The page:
Raising investment is like selling anything: you need to have a single clear message, it needs to answer a pressing need for the listener, and there has to be some vision of the future that can be bought into.
What often surprises us is how poorly put together investment presentations can be, and how little thought is put into considering what information investors would need and what questions they would have. Where data is provided, it is often overblown and irrelevant.
Raising yourself above that should be the immediate goal, and a presentation covering the following points is a good start:
- Who are you? Is there a team of key players?
- What does your business do, for whom, on what pricing basis?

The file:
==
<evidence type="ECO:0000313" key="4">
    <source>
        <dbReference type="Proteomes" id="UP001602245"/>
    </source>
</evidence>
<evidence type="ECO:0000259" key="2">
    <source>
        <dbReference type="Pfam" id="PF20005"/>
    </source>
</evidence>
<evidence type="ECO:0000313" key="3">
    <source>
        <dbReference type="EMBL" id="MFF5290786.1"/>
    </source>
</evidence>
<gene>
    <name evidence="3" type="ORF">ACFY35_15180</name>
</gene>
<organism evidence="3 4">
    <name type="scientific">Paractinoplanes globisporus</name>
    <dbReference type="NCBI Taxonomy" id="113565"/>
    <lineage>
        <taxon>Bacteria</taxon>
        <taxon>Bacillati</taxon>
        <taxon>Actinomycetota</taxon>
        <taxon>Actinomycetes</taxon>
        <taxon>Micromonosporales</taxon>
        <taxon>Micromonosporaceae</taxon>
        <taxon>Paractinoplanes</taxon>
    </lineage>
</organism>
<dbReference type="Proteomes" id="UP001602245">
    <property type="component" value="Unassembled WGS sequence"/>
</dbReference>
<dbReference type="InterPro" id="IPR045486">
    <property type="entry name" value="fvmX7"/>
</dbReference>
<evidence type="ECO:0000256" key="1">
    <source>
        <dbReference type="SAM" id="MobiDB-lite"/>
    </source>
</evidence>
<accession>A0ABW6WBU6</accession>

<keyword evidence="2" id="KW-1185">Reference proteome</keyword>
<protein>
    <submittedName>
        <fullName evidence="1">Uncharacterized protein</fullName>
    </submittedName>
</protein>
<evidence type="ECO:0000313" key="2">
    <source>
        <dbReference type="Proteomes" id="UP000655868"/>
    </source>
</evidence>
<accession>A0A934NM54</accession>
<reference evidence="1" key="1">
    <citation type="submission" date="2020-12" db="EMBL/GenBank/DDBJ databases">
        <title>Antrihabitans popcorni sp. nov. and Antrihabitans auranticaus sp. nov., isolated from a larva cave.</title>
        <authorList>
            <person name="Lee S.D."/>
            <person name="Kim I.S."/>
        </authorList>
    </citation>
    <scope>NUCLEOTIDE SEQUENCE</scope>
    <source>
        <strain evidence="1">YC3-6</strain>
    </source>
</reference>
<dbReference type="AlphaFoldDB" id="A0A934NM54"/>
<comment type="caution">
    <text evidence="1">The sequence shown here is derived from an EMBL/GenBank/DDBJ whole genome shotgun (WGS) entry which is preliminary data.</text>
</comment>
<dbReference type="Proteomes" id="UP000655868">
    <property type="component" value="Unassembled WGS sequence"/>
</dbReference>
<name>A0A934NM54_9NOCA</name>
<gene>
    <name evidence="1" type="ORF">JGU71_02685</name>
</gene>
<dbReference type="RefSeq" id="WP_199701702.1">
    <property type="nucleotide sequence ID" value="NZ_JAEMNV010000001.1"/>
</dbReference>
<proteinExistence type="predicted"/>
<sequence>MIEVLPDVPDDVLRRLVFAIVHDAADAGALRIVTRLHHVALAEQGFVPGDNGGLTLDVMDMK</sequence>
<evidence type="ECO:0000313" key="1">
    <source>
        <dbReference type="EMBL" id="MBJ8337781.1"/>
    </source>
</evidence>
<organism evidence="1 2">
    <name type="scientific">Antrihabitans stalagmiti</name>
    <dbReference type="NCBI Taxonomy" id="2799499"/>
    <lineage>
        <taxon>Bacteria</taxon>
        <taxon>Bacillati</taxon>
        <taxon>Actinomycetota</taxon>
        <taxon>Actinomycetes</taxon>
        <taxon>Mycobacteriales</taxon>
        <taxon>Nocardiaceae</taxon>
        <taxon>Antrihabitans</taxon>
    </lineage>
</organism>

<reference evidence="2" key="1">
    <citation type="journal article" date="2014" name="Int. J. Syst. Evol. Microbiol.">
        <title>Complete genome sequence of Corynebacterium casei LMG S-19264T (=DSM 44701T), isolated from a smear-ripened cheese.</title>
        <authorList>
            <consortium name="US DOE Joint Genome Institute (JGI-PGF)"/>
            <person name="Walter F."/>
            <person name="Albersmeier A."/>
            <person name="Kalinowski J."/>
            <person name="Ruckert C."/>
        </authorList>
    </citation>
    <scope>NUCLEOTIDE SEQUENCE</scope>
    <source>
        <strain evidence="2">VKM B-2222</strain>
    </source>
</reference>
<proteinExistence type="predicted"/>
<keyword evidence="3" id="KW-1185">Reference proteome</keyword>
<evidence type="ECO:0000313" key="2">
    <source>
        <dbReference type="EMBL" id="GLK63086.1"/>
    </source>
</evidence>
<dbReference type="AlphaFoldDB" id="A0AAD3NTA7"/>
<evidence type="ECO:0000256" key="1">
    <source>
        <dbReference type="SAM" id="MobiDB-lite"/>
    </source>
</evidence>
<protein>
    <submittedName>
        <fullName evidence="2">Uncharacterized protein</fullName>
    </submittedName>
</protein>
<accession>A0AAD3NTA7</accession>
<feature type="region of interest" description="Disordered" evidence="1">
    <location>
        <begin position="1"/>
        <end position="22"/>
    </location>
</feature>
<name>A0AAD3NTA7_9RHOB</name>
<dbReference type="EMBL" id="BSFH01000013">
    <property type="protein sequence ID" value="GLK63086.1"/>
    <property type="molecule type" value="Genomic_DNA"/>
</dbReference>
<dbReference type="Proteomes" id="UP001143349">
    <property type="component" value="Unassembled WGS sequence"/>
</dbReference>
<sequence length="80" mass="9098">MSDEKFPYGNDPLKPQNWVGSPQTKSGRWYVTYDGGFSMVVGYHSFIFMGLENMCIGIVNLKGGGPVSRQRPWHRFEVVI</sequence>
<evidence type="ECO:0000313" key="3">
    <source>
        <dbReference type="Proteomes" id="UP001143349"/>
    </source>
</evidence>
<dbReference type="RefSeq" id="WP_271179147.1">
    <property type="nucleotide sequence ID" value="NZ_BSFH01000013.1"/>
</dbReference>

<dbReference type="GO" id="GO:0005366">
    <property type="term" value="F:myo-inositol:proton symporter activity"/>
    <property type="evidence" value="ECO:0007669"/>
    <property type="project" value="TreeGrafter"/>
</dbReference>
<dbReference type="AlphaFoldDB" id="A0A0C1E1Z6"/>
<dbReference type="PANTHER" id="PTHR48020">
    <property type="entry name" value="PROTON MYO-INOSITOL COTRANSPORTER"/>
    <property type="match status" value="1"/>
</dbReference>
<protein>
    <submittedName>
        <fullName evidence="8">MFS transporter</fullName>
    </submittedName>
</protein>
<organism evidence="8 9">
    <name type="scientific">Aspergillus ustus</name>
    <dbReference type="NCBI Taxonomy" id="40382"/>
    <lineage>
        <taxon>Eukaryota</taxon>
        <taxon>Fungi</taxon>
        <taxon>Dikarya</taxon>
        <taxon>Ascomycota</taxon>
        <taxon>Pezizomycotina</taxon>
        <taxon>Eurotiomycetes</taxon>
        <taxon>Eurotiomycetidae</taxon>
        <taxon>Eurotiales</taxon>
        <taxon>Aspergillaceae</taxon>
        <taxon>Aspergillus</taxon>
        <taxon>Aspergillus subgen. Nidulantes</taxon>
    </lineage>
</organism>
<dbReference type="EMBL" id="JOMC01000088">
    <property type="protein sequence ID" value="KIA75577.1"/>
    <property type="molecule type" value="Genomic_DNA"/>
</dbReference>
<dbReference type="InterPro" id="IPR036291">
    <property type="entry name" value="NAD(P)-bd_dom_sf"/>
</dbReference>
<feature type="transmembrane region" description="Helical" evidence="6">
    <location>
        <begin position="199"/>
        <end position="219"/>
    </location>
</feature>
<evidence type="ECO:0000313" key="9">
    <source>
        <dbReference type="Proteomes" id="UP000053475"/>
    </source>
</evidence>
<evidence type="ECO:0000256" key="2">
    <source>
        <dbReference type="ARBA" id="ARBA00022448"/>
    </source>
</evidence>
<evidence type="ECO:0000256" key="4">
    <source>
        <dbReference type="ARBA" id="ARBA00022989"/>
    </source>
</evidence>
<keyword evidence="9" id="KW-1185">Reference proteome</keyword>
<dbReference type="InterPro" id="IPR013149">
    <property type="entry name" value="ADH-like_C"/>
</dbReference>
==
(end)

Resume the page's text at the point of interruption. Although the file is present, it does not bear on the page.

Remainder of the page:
- Why is it special? Better mousetrap? Defensible IP?
- Who are your competitors? What does the scene in your industry look like?
- What is your track record? Any historic financials? Assets, awards or achievements?
- What do you want from investors and what are you going to do with it?
- How will that affect the future of your business – what is the return on investment?
This is not an exhaustive list, and some elements may not be relevant to your business. But in preparing your pitch, bear in mind that investors see a lot of businesses and read a lot of pitches. If yours takes longer than 10 minutes to read, then follow the wisdom of Mark Twain, who apologized for writing a long letter as he did not have time to write a short one.